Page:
If you aren’t a fan of Seth MacFarlane or his trademark referential humor, you probably won’t like ‘Ted’. On the other hand, if you are a fan of his humor, you’ll most likely think it’s the funniest project he’s ever done.
I like ‘Family Guy’, but I can’t stand any of MacFarlane’s other animated ventures. Just as ‘Family Guy’ is a like-it/hate-it type of show, the same goes for ‘Ted’. People will either love it or loathe it. It’s really that simple.
As you may already know, ‘Ted’ is a story about a teddy bear (voiced by MacFarlane) that comes to life when an outcast Boston kid makes a wish. John Bennett (Mark Wahlberg) is a loser. As a child, he was ostracized by all the other neighborhood kids, even when they got together to beat up the local Jewish kid. Hell, even the Jewish kid didn’t want him around. (If you haven’t guessed that this movie is full of extreme political incorrectness, or if you’re easily offended, stay at home.) When John’s bear comes to life, the two become the best of friends. Everyone in the world is amazed by this bear that has magically come to life. Ted even appears on Johnny Carson. But, as narrator Patrick Stewart (yes, that Patrick Stewart) informs us, “It doesn’t matter how big of a splash you make in this world, whether you’re Corey Feldman, Frankie Muniz or Justin Bieber. Eventually, nobody gives a shit.”
Ted fades into pop culture obscurity, but remains the best of buds with John. Twenty some-odd years later, the pair are in their 30s and spend most of the time getting high and watching ‘Flash Gordon’. Get ready for as many obscure ’80s references as you’ll be able to handle. ‘Flash Gordon’ is the biggest touchstone, which pays off near the end, but the entire movie is full of out-of-left-field references.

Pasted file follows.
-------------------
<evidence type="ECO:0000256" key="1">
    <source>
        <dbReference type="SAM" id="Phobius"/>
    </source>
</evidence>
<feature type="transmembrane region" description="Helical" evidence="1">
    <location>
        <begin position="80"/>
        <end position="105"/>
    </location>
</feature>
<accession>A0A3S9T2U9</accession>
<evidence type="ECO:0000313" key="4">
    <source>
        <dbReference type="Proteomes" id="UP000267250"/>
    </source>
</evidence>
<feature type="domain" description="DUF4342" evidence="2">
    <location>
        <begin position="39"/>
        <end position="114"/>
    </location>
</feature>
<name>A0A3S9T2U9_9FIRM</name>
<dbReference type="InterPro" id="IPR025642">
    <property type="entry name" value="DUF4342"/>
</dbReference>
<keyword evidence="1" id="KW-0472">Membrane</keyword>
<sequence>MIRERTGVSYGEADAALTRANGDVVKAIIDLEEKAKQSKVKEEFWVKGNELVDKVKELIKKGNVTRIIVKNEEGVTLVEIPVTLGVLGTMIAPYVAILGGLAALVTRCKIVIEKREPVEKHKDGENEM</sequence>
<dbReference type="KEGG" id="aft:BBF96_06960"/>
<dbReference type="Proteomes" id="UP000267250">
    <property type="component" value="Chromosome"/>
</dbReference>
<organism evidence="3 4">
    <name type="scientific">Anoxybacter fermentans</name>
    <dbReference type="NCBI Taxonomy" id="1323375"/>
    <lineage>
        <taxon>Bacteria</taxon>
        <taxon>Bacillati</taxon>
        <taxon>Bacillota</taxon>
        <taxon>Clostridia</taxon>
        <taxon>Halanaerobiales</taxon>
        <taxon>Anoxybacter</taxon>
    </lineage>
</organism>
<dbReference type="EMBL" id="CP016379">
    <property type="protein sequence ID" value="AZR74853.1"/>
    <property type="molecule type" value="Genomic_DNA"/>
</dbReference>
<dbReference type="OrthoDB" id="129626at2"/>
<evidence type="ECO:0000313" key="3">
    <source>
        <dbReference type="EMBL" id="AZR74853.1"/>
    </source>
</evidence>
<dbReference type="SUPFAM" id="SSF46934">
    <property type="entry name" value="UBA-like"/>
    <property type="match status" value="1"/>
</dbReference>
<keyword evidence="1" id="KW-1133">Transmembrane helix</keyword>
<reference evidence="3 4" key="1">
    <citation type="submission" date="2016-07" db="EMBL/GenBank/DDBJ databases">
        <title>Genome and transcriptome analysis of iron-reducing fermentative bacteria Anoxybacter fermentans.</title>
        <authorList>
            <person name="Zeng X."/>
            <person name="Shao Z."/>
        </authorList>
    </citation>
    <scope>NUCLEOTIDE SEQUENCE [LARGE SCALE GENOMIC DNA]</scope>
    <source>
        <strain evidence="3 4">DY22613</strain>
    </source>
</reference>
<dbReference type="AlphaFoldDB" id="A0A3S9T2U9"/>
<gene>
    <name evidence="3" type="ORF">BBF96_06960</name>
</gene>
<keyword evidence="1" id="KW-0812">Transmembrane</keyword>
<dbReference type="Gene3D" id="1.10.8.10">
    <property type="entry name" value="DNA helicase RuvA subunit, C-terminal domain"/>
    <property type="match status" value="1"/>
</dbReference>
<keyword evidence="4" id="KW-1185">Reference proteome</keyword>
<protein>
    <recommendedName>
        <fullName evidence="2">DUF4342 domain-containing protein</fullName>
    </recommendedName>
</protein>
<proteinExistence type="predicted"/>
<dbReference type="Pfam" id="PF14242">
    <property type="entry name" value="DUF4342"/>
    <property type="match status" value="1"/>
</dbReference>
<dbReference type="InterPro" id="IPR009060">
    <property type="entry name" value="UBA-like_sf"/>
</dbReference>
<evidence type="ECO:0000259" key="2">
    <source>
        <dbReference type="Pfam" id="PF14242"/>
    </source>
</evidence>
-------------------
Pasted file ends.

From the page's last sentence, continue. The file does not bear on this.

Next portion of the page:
Ted has become a foul-mouthed children’s toy by now. He boozes too much, is always high, and has wild nights with hookers. How he does all that without a brain, stomach or penis is really a mystery. What makes the movie so enjoyable, at least for me, is the chemistry that Wahlberg has with a computer animated character. To his credit, there’s never a time where you’ll feel like Wahlberg is acting with a teddy bear stand-in. After a while, I forgot that Ted was a CGI creation because the two of them work so well together.
I found the film’s irreverent and downright crude humor funny, although a few times I was left scratching my head at some of the referential jokes (as I do in ‘Family Guy’ from time to time). There are more than enough hilarious cameos to make you say, “Really? They got him and her to do that?”
‘Ted’ has a lot of laughs, but again, it will really play best for the fans of Seth MacFarlane. There’s nothing here that doesn’t mirror episodes of ‘Family Guy’, except that this time around, MacFarlane is able to let loose with an R rating. The movie also has a more linear story than most ‘Family Guy’ episodes. The humor is much the same, though. I’m pretty sure that you already know if you’re going to like this movie or not based on those involved. With MacFarlane, you know what you’re getting, good or bad, and it should be easy to decide whether to go or not.